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UNICEF warns of ‘lost generation’ as COVID-19 threatens irreversible harm to children

 …says future of an entire generation at risk

 

By Ajuma Edwina Ameh

 

As COVID-19 lurches towards a second year, the United Nations Children’s Fund (UNICEF), has warned of significant and growing consequences on children’s education, nutrition and well-being.

The international organization who stated this in a new report released on Wednesday ahead of World Children’s Day, November 20, noted that while symptoms among infected children remain mild, infections are rising and the longer-term impact on the education, nutrition and well-being of an entire generation of children and young people can be life-altering.

According to UNICEF, the report “Averting a Lost COVID Generation”, is the first of its report to comprehensively outline the dire and growing consequences for children as the pandemic drags on.

“Since the pandemic started, there has been a false belief that children are not affected by COVID-19.

“Nothing can be further from the truth, including in Nigeria. While children are less likely to have severe symptoms of illness, they can be infected – and the biggest impact by far is the disruptions to key services and increasing poverty rates, which are both having a huge impact on Nigerian children’s education, health, nutrition and well-being. The future of an entire generation is at risk – globally and in Nigeria,” UNICEF Representative in Nigeria, Peter Hawkins, stated.

The new UNICEF report disclosed that while children can transmit the virus to each other and to older age groups, there is strong evidence that, with basic safety measures in place, the net benefits of keeping schools open outweigh the costs of closing them, the report notes.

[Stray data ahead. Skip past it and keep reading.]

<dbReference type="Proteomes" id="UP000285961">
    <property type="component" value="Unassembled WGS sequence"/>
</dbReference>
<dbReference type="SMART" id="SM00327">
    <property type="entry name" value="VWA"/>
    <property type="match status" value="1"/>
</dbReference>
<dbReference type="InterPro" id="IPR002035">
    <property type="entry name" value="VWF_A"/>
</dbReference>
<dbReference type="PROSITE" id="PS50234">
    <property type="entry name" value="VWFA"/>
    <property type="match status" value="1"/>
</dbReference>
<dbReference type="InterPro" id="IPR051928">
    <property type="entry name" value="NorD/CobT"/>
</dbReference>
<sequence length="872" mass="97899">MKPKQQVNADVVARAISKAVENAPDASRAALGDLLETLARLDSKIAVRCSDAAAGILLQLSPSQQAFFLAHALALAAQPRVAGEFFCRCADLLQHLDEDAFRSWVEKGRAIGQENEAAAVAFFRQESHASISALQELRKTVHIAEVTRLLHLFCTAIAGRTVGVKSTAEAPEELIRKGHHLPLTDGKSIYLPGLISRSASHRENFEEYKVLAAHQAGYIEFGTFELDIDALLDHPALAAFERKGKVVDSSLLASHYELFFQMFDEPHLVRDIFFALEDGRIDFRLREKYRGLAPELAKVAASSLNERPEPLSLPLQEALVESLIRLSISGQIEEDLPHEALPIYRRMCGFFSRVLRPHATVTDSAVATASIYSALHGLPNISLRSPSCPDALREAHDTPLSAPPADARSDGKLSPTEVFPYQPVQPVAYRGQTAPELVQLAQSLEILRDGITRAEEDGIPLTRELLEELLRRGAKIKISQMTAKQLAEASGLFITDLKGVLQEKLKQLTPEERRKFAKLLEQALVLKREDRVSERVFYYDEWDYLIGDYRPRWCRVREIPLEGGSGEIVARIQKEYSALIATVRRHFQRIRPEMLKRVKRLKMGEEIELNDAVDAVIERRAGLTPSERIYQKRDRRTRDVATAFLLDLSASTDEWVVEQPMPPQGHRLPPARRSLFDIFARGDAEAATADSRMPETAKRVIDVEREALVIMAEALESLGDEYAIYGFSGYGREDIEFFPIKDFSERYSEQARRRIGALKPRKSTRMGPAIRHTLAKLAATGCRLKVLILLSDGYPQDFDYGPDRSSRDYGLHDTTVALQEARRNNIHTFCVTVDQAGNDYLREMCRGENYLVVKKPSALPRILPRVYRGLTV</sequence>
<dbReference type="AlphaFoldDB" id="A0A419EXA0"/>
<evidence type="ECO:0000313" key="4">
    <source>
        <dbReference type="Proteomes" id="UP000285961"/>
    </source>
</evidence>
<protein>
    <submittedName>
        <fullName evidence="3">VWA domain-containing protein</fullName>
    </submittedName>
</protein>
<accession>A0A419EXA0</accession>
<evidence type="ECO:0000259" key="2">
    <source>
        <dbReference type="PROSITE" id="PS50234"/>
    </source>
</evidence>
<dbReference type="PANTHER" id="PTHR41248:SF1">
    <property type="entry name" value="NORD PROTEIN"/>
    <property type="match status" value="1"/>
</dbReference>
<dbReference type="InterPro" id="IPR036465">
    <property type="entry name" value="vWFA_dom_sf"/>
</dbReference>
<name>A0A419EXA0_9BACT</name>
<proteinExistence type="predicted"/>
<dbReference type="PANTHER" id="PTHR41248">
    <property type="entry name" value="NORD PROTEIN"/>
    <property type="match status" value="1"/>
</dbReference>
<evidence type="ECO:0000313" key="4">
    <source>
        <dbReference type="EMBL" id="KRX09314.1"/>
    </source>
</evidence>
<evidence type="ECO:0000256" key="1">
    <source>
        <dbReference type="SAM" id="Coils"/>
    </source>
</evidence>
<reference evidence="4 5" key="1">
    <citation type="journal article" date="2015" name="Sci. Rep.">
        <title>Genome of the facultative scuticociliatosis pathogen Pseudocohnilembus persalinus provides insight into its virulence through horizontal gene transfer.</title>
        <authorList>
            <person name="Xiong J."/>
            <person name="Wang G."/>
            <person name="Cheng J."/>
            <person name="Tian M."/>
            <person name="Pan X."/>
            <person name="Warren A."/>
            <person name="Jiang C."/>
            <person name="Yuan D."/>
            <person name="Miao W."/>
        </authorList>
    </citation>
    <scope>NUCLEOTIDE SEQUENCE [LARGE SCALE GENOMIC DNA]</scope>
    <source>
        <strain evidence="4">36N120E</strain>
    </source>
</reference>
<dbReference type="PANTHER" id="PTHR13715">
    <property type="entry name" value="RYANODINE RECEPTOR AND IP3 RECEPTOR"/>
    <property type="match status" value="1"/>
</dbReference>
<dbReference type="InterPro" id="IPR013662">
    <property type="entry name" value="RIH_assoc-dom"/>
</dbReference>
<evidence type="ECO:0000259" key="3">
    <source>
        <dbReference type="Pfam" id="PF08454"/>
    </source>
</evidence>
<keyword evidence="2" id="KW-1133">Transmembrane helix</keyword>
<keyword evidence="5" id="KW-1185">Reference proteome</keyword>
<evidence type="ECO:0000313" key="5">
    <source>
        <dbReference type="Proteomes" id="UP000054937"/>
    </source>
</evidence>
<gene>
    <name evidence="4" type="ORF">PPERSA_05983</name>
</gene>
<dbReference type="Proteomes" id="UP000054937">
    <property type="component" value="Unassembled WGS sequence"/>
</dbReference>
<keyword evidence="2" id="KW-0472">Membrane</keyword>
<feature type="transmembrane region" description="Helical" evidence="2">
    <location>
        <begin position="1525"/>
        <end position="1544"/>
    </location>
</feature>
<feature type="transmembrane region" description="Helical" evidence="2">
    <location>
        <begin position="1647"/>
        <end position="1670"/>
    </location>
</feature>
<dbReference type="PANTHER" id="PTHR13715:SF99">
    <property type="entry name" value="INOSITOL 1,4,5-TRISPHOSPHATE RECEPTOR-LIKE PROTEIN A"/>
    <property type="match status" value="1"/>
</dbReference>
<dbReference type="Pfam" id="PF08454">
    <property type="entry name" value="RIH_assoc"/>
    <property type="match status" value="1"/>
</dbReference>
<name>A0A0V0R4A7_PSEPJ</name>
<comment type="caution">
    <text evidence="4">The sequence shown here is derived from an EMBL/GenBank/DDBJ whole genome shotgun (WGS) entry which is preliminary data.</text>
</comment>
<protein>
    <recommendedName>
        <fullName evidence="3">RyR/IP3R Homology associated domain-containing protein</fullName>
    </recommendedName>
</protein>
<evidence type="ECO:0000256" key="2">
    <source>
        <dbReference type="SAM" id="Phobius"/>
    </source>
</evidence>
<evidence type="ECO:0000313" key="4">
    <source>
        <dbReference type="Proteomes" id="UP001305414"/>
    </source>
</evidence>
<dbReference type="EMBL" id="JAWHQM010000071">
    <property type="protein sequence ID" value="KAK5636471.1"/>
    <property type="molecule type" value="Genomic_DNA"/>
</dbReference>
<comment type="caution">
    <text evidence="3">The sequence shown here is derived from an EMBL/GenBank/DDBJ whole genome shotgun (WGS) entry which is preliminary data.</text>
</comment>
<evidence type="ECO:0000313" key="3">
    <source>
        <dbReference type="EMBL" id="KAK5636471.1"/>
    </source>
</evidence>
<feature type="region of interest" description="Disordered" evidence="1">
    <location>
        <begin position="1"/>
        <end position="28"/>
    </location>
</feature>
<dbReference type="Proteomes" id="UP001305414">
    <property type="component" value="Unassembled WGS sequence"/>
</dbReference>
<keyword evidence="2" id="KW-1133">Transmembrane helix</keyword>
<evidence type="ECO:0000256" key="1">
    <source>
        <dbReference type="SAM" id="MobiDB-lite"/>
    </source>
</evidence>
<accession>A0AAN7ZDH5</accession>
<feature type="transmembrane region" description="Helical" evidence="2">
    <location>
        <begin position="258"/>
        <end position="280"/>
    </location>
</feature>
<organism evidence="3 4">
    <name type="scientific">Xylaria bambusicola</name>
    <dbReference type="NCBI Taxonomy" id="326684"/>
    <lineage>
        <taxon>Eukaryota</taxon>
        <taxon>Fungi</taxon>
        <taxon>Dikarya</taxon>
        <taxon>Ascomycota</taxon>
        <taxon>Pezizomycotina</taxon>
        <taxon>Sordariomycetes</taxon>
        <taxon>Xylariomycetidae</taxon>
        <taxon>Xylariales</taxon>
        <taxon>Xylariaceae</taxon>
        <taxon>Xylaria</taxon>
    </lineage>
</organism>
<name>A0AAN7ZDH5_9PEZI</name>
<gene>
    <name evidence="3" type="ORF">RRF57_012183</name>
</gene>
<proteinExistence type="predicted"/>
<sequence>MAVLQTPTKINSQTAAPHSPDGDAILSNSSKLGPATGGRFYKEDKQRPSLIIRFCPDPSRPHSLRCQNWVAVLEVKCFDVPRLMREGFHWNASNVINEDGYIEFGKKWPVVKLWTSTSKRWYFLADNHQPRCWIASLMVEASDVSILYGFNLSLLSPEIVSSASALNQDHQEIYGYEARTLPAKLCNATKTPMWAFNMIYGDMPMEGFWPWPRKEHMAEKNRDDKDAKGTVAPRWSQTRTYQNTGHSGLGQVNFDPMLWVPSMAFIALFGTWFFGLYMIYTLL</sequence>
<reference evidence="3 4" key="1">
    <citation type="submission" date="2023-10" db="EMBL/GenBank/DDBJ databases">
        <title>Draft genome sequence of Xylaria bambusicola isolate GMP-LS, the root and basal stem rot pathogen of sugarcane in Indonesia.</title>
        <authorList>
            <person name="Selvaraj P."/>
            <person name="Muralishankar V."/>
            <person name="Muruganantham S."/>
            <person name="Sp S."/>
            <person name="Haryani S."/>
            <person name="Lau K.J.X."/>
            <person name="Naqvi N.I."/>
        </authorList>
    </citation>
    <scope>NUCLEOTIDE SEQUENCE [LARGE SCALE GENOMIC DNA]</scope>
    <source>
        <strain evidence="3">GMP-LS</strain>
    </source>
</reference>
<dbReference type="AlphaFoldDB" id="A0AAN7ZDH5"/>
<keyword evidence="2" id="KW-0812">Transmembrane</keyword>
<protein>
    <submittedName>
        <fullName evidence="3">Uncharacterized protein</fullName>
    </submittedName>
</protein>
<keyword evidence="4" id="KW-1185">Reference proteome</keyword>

New data from UNICEF surveys across 140 countries notes that, around one-third of the countries analyzed witnessed a drop of at least 10 per cent in coverage for health services such as routine vaccinations, outpatient care for childhood infectious diseases, and maternal health services, due to fear of infection.

In Nigeria, the drop was between 17 percent and 22.5 percent for select services, compared to figures from 2019 in the same period, and is variable across the country.

The data also showed a 40 per cent decline in the coverage of nutrition services for women and children across 135 countries, with an estimated decline of 35 percent in Nigeria.

More alarming data from the report further include, an estimated two million additional child deaths and 200,000 additional stillbirths could occur over a 12-month period with severe interruptions to services and rising malnutrition.

An additional six to seven million children under the age of five will suffer from wasting or acute malnutrition in 2020, a 14 per cent rise that will translate into more than 10,000 additional child deaths per month – mostly in sub-Saharan Africa and South Asia.

It further showed that globally, the number of children living in multidimensional poverty; without access to education, health, housing, nutrition, sanitation or water, is estimated to have soared by 15 per cent, or an additional 150 million children by mid-2020.

To respond to this crisis, UNICEF is calling on all governments and partners to ensure all children learn, guarantee access to nutrition, health services and make vaccines affordable and available to every child.

“World Children’s Day is an important day to commemorate but also recommit ourselves to addressing the rights and needs of children in Nigeria.

“We are asking the government, partners and the private sector to listen to children and young people about the Nigeria they want to see for themselves and their futures, and prioritize their needs.

“As we look ahead to a post-COVID-19 world, children must come first,” Hawkins said.

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